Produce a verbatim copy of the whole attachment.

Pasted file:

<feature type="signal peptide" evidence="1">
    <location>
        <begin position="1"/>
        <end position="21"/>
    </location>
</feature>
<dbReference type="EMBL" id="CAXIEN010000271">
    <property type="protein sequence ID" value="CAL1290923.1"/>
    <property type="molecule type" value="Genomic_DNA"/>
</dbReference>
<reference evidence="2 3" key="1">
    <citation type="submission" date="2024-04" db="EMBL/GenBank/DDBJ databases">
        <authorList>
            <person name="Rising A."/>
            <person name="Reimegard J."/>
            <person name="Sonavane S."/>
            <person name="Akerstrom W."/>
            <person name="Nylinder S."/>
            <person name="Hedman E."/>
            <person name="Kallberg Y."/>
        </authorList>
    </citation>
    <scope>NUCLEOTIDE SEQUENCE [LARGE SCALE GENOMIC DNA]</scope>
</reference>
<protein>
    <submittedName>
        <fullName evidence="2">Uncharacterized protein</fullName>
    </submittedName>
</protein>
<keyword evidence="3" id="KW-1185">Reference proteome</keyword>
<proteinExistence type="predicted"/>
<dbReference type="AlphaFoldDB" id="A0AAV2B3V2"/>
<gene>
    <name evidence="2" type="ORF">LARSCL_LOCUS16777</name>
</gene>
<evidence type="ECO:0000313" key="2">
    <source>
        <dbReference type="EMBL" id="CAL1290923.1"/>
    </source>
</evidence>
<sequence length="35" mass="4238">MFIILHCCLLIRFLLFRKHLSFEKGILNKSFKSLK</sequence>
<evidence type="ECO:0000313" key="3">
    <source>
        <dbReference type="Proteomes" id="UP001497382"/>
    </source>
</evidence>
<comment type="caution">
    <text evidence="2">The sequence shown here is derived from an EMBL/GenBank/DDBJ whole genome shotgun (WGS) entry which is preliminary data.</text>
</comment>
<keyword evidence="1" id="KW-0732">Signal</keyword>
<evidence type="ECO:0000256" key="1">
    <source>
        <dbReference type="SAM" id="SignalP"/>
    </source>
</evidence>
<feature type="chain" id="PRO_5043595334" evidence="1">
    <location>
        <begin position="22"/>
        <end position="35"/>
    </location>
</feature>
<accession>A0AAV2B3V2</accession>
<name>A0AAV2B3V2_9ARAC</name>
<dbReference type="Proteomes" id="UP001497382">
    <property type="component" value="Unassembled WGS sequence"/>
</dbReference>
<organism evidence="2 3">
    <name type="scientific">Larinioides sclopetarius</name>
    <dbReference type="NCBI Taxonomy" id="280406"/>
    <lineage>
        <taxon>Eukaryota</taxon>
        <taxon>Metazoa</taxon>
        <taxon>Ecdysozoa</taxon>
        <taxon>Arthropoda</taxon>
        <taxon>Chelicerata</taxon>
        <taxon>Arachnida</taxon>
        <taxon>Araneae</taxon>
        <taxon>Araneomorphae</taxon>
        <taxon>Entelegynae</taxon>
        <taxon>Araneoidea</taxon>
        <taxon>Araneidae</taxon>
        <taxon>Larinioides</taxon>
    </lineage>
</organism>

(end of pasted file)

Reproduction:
<feature type="signal peptide" evidence="1">
    <location>
        <begin position="1"/>
        <end position="21"/>
    </location>
</feature>
<dbReference type="EMBL" id="CAXIEN010000271">
    <property type="protein sequence ID" value="CAL1290923.1"/>
    <property type="molecule type" value="Genomic_DNA"/>
</dbReference>
<reference evidence="2 3" key="1">
    <citation type="submission" date="2024-04" db="EMBL/GenBank/DDBJ databases">
        <authorList>
            <person name="Rising A."/>
            <person name="Reimegard J."/>
            <person name="Sonavane S."/>
            <person name="Akerstrom W."/>
            <person name="Nylinder S."/>
            <person name="Hedman E."/>
            <person name="Kallberg Y."/>
        </authorList>
    </citation>
    <scope>NUCLEOTIDE SEQUENCE [LARGE SCALE GENOMIC DNA]</scope>
</reference>
<protein>
    <submittedName>
        <fullName evidence="2">Uncharacterized protein</fullName>
    </submittedName>
</protein>
<keyword evidence="3" id="KW-1185">Reference proteome</keyword>
<proteinExistence type="predicted"/>
<dbReference type="AlphaFoldDB" id="A0AAV2B3V2"/>
<gene>
    <name evidence="2" type="ORF">LARSCL_LOCUS16777</name>
</gene>
<evidence type="ECO:0000313" key="2">
    <source>
        <dbReference type="EMBL" id="CAL1290923.1"/>
    </source>
</evidence>
<sequence length="35" mass="4238">MFIILHCCLLIRFLLFRKHLSFEKGILNKSFKSLK</sequence>
<evidence type="ECO:0000313" key="3">
    <source>
        <dbReference type="Proteomes" id="UP001497382"/>
    </source>
</evidence>
<comment type="caution">
    <text evidence="2">The sequence shown here is derived from an EMBL/GenBank/DDBJ whole genome shotgun (WGS) entry which is preliminary data.</text>
</comment>
<keyword evidence="1" id="KW-0732">Signal</keyword>
<evidence type="ECO:0000256" key="1">
    <source>
        <dbReference type="SAM" id="SignalP"/>
    </source>
</evidence>
<feature type="chain" id="PRO_5043595334" evidence="1">
    <location>
        <begin position="22"/>
        <end position="35"/>
    </location>
</feature>
<accession>A0AAV2B3V2</accession>
<name>A0AAV2B3V2_9ARAC</name>
<dbReference type="Proteomes" id="UP001497382">
    <property type="component" value="Unassembled WGS sequence"/>
</dbReference>
<organism evidence="2 3">
    <name type="scientific">Larinioides sclopetarius</name>
    <dbReference type="NCBI Taxonomy" id="280406"/>
    <lineage>
        <taxon>Eukaryota</taxon>
        <taxon>Metazoa</taxon>
        <taxon>Ecdysozoa</taxon>
        <taxon>Arthropoda</taxon>
        <taxon>Chelicerata</taxon>
        <taxon>Arachnida</taxon>
        <taxon>Araneae</taxon>
        <taxon>Araneomorphae</taxon>
        <taxon>Entelegynae</taxon>
        <taxon>Araneoidea</taxon>
        <taxon>Araneidae</taxon>
        <taxon>Larinioides</taxon>
    </lineage>
</organism>